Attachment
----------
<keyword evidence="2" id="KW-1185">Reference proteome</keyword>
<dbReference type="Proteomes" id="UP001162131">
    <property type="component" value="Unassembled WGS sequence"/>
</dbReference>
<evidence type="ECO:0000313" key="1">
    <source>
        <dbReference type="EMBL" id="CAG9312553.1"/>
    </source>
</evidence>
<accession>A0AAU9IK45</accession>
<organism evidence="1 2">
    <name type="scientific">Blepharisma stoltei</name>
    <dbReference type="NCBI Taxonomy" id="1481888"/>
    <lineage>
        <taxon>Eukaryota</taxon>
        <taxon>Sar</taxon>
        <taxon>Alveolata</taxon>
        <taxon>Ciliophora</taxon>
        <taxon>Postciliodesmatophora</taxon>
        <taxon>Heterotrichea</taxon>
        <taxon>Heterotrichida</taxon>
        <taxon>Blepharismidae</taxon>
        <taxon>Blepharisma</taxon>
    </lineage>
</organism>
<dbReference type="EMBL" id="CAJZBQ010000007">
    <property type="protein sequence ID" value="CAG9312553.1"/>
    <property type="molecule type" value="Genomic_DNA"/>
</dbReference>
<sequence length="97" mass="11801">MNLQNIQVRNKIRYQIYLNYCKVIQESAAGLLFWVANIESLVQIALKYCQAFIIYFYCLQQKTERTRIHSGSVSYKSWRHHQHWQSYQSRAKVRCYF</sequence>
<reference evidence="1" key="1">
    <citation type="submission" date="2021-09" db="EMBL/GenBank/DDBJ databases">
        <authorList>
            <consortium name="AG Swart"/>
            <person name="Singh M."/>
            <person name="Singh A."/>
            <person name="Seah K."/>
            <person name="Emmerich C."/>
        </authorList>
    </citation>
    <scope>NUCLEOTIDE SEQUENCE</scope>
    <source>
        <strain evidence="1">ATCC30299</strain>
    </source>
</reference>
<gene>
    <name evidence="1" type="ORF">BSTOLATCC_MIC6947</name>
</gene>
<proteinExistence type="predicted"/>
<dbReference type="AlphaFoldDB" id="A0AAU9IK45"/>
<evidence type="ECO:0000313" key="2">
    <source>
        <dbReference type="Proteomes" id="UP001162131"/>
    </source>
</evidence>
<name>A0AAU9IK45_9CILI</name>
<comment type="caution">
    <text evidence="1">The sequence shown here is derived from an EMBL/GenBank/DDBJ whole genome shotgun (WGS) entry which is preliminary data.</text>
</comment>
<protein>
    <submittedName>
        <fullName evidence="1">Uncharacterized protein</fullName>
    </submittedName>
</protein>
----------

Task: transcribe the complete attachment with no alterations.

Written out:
<keyword evidence="2" id="KW-1185">Reference proteome</keyword>
<dbReference type="Proteomes" id="UP001162131">
    <property type="component" value="Unassembled WGS sequence"/>
</dbReference>
<evidence type="ECO:0000313" key="1">
    <source>
        <dbReference type="EMBL" id="CAG9312553.1"/>
    </source>
</evidence>
<accession>A0AAU9IK45</accession>
<organism evidence="1 2">
    <name type="scientific">Blepharisma stoltei</name>
    <dbReference type="NCBI Taxonomy" id="1481888"/>
    <lineage>
        <taxon>Eukaryota</taxon>
        <taxon>Sar</taxon>
        <taxon>Alveolata</taxon>
        <taxon>Ciliophora</taxon>
        <taxon>Postciliodesmatophora</taxon>
        <taxon>Heterotrichea</taxon>
        <taxon>Heterotrichida</taxon>
        <taxon>Blepharismidae</taxon>
        <taxon>Blepharisma</taxon>
    </lineage>
</organism>
<dbReference type="EMBL" id="CAJZBQ010000007">
    <property type="protein sequence ID" value="CAG9312553.1"/>
    <property type="molecule type" value="Genomic_DNA"/>
</dbReference>
<sequence length="97" mass="11801">MNLQNIQVRNKIRYQIYLNYCKVIQESAAGLLFWVANIESLVQIALKYCQAFIIYFYCLQQKTERTRIHSGSVSYKSWRHHQHWQSYQSRAKVRCYF</sequence>
<reference evidence="1" key="1">
    <citation type="submission" date="2021-09" db="EMBL/GenBank/DDBJ databases">
        <authorList>
            <consortium name="AG Swart"/>
            <person name="Singh M."/>
            <person name="Singh A."/>
            <person name="Seah K."/>
            <person name="Emmerich C."/>
        </authorList>
    </citation>
    <scope>NUCLEOTIDE SEQUENCE</scope>
    <source>
        <strain evidence="1">ATCC30299</strain>
    </source>
</reference>
<gene>
    <name evidence="1" type="ORF">BSTOLATCC_MIC6947</name>
</gene>
<proteinExistence type="predicted"/>
<dbReference type="AlphaFoldDB" id="A0AAU9IK45"/>
<evidence type="ECO:0000313" key="2">
    <source>
        <dbReference type="Proteomes" id="UP001162131"/>
    </source>
</evidence>
<name>A0AAU9IK45_9CILI</name>
<comment type="caution">
    <text evidence="1">The sequence shown here is derived from an EMBL/GenBank/DDBJ whole genome shotgun (WGS) entry which is preliminary data.</text>
</comment>
<protein>
    <submittedName>
        <fullName evidence="1">Uncharacterized protein</fullName>
    </submittedName>
</protein>